The run() method will be the heart of the chat engine. The first thing we do is request focus on the TextField, which will be used for chat entry. The next part of this method required some thought and experimentation. Since the AWT's TextArea object does not wrap text to the next line when we have reached the right side of it, I needed to develop my own text wrapping technique. In order to do this, we need to figure out the width, in pixels, of the average character in a specific font. I did this by using a FontMetrics object for the chatArea. I determined the width of a string which contains the alphabet in upper and lower case. I have even included some spaces and periods. Then, I divided the length of this string by the number of characters in it. This gives me the average width, in pixels, of the text that users may type in. I can later compare this to the width of the Text area to determine how many characters will fit on a line. Once this is done, we go into an infinite while loop, which invokes a method called refresh() and pauses the thread for the length of time specified in refresh time (see Listing 4).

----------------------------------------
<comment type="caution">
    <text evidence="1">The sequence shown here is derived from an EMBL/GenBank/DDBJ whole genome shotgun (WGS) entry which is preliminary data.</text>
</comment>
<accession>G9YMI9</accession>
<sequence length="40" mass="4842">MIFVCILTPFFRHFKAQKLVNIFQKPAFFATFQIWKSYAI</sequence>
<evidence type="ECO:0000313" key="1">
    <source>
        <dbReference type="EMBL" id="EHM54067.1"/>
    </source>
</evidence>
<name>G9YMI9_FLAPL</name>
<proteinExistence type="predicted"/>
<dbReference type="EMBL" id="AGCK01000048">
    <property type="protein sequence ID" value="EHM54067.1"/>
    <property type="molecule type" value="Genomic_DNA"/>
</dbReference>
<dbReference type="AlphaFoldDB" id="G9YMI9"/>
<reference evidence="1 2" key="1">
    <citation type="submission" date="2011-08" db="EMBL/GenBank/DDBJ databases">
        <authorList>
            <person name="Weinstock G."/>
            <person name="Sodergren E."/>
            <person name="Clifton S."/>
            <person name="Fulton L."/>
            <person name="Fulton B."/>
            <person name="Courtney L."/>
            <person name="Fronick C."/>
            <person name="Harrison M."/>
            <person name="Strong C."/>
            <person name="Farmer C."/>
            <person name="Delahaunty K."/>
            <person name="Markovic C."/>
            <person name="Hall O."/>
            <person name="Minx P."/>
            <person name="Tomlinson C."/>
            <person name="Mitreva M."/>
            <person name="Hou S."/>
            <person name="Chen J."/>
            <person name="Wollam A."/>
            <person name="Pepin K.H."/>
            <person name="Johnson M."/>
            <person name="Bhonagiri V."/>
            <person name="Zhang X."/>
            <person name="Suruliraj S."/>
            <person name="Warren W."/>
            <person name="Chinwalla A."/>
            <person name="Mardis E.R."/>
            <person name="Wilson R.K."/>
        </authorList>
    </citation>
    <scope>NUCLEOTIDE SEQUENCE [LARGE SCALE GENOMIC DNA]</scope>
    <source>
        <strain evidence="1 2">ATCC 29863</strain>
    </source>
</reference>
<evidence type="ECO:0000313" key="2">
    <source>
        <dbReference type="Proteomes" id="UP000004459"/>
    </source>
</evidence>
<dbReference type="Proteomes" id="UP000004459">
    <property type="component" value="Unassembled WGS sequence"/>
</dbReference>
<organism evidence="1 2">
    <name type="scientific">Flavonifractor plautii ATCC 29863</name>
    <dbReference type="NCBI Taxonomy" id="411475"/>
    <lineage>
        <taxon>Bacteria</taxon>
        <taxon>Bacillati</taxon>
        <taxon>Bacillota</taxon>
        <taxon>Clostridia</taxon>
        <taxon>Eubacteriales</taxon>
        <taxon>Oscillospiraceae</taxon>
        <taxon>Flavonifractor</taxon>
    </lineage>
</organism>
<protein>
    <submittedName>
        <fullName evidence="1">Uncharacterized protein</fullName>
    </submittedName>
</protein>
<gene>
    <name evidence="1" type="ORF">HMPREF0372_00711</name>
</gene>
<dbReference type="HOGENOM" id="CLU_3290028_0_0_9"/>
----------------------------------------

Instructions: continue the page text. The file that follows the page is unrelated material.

As you may have guessed, the refresh() method will be used to refresh the chat data on the screen. It will be responsible for downloading the chat log file and parsing its information. First, it creates a URL object for the chat log file. Next, we create a DataInputStream object, which we will use to read its data. Since the log file stores its most recent data first, we will need to read each line and pre-pend it to the front of a temporary String, named chatData, which will be used to store the new data with the oldest data first. The first line we read (Most Recent Chat) will be stored for the next time this method is called. Each line read will need to be processed by the processText() method. This method will perform the wrapping of text if necessary. We will keep doing this on a line by line basis, until we read a line that matched the first line read from the previous iteration of this method. When finished, we will append the temporary String to the chatArea TextArea and close the stream. To force the TextArea to scroll down to the bottom, we will select the last character of text contained within it (see Listing 5).